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|Author:||Amanda V. Leland|
|Title:||A New Apex Predator in the Gulf of Maine? Large, Mobile Crabs (Cancer borealis) Control Benthic Community Structure|
|Committee Chair:||Robert S. Steneck, Professor of Marine Sciences|
|Committee Members:||Philip 0. Yund, Research Associate Professor of Marine Sciences; Robert L. Vadas, Professor of Botany, Oceanography and Zoology|
|Date of Defense:||2002|
Apex predators can control community structure by preying on strongly interacting species at lower trophic levels. Fishing of apex predators in the marine realm often results in herbivore dominated systems. In the Gulf of Maine, coastal subtidal communities became dominated by grazing green sea urchins (Strongylocentrotus droehachiensis) following the extirpation of large, predatory groundfish from coastal zones. Subsequent depletion of sea urchins since the late 1980s functionally eliminated this dominant herbivore from vast regions. Sea urchin recruitment is low or nonexistent in communities dominated by fleshy algae that have developed since the decline of sea urchin populations. We hypothesized that sea urchin populations would be restored if grazing pressure resumed. We moved adult sea urchins to a site where they had been abundant but were virtually absent by the late 1990s. During a two year study, 5 1,000 urchins were relocated to the shallow subtidal zone at Cape Elizabeth, ME (3000 urchins (35 - 45 mm test diameter) to 8 replicate plots in 2000, and 3000 urchins (50 - 71 mm test diameter) to 9 replicate plots in 2001). We monitored population changes in fleshy algae, urchins and urchin predators. Urchin grazing denuded fleshy algae from May through July in 200 1, while crab predator (Cancer spp.) abundances remained low. In August and September, predation by migratory populations of large Jonah crabs (C. borealis) decimated relocated urchin populations and restored fleshy-algal dominance at these locations. In laboratory experiments, we confirmed that sea urchin grazing decreases algal biomass and that Jonah crabs are stronger sea urchin predators than rock crabs (C. irroratus). Historical and present-day evidence describes Atlantic cod (Gadus morhua) and other groundfish as important Jonah crab predators. NMFS trawl data showed a 4-fold increase in Jonah crab abundance in 2000 and 2001 in the Gulf of Maine which may be related to a continuing decline in Gulf-wide fish predator populations. We speculate that highly mobile Jonah crabs at high densities may have become apex predators since their release from predatory control by groundfish (e.g. cod) in some shallow subtidal zones of the Gulf of Maine.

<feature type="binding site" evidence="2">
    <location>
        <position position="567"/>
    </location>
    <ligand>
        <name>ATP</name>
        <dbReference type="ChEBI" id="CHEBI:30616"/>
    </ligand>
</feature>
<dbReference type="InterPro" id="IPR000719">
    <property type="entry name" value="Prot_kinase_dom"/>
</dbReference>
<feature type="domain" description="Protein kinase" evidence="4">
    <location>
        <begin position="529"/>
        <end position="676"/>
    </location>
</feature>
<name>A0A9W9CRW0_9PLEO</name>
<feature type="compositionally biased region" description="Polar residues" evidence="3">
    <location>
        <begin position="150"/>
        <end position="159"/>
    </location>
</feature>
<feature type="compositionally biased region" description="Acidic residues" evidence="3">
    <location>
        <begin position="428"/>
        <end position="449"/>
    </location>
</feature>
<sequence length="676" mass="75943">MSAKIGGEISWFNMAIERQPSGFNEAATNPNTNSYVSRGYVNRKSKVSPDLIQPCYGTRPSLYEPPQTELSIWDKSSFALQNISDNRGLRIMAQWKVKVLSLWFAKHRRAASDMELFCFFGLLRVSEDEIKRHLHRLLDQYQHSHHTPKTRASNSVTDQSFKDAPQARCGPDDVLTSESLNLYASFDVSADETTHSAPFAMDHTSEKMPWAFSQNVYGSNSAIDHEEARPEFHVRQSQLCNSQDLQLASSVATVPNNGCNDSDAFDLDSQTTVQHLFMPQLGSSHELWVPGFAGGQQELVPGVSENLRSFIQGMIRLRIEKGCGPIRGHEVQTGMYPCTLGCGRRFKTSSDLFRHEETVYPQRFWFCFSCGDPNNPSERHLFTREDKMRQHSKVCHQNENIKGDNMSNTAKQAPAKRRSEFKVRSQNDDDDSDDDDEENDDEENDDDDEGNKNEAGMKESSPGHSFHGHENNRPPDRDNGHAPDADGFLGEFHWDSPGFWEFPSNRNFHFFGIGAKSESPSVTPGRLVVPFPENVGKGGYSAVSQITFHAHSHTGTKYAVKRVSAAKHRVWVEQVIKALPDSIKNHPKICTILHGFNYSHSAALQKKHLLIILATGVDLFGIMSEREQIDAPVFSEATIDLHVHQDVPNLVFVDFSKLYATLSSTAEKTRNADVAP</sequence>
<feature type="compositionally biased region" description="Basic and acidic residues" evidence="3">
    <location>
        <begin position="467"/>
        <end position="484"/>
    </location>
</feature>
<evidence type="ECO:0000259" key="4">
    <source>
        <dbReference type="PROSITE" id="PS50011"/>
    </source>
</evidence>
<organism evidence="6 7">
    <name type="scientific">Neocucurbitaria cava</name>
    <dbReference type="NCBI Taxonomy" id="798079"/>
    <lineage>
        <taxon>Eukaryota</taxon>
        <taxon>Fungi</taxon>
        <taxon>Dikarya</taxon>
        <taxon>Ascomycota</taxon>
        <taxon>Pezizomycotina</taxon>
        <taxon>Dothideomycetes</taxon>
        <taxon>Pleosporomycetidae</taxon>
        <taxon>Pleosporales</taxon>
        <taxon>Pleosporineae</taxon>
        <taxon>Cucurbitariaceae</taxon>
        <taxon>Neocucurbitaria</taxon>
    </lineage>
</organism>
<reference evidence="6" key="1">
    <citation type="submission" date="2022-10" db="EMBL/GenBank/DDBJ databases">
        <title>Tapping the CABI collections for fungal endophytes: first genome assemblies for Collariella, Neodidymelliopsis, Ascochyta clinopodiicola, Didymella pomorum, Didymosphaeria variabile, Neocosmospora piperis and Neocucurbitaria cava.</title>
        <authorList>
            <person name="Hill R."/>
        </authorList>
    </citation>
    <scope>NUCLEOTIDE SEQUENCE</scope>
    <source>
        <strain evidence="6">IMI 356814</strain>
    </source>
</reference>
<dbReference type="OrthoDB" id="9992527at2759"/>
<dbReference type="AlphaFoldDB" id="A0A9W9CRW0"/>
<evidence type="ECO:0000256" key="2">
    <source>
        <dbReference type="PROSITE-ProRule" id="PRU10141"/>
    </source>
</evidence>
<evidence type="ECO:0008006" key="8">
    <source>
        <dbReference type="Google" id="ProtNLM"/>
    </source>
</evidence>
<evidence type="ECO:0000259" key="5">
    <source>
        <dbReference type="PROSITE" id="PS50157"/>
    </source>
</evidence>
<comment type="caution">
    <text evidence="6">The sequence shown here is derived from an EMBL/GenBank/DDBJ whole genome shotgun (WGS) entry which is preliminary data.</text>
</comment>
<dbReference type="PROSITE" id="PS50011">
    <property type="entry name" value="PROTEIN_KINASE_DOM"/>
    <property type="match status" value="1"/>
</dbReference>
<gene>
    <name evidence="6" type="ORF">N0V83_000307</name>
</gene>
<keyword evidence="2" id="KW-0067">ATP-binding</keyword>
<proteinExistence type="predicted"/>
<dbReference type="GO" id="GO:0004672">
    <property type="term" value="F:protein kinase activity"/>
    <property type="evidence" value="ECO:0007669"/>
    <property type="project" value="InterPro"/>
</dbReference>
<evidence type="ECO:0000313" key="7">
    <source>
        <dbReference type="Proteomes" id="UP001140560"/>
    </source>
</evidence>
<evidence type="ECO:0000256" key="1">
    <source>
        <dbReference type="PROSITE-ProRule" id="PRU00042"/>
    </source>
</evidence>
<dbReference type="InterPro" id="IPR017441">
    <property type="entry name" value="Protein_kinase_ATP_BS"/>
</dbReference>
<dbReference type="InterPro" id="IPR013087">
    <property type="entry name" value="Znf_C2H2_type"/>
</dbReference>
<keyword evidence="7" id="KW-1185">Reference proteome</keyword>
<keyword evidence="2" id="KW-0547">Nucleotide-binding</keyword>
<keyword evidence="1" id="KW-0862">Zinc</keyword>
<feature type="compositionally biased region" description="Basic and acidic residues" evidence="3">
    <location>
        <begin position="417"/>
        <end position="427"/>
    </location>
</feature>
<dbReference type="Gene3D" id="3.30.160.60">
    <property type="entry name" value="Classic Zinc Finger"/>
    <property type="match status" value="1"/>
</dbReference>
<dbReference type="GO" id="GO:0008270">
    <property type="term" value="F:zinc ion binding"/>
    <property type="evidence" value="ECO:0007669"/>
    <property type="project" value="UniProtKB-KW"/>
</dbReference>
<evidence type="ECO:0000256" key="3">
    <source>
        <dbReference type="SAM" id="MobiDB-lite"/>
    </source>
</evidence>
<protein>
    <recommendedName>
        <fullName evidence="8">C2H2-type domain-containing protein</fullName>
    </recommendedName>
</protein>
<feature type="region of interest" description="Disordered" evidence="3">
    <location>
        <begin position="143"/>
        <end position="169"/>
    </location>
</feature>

Leland, Amanda V., University of Maine, SMS2002-004